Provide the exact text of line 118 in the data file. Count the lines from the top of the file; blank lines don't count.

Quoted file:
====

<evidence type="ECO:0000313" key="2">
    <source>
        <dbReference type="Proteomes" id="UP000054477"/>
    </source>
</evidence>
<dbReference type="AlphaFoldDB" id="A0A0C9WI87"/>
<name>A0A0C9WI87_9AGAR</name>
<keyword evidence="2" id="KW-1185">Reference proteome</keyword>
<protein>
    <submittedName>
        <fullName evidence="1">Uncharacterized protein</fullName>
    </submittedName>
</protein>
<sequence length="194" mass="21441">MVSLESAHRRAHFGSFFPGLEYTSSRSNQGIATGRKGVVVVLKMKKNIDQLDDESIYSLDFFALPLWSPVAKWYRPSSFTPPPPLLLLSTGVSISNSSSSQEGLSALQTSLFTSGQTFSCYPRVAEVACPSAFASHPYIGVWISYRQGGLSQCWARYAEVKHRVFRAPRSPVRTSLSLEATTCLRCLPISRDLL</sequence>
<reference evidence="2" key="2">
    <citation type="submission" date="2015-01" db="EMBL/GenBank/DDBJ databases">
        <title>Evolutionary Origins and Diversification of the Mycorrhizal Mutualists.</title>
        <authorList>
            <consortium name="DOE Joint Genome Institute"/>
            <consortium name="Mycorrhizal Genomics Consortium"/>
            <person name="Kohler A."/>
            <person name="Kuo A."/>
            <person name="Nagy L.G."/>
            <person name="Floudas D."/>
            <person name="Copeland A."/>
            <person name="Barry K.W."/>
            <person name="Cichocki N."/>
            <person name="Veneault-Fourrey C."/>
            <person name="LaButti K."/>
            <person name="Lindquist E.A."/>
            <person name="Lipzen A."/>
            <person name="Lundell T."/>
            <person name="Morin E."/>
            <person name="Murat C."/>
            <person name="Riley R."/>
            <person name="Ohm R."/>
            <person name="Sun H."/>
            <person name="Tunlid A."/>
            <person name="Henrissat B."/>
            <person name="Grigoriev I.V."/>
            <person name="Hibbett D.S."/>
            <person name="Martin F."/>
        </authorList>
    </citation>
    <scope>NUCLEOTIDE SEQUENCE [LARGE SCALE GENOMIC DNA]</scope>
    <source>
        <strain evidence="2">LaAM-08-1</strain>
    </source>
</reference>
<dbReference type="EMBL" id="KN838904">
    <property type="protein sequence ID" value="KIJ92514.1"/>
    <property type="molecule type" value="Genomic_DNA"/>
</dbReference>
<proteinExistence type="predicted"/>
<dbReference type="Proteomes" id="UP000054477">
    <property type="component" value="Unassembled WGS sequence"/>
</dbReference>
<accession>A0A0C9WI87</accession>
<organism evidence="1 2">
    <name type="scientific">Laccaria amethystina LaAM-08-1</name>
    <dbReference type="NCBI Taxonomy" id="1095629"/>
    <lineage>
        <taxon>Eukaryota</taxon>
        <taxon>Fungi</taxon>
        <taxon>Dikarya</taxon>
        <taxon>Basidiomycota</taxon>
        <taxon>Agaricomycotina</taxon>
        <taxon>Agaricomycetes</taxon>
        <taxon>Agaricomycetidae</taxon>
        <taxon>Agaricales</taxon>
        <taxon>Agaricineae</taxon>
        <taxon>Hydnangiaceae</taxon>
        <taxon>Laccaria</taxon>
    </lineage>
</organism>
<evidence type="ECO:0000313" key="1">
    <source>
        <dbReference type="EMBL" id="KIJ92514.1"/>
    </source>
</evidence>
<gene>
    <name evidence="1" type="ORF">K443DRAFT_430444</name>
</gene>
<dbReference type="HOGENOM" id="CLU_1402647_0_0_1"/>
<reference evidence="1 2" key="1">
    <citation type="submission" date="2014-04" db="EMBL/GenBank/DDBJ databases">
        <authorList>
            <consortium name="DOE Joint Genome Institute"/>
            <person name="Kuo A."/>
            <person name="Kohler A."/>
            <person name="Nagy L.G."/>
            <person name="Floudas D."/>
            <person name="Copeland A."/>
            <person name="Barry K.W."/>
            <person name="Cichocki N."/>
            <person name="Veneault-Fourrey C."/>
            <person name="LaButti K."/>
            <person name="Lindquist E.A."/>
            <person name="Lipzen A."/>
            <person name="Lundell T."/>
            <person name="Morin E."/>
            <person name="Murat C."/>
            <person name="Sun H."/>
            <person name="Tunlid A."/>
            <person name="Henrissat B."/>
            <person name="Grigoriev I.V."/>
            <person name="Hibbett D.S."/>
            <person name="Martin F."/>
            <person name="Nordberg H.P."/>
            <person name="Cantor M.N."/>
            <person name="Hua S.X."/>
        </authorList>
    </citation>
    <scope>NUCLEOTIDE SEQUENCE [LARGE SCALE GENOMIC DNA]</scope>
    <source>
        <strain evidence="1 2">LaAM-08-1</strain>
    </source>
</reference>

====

</reference>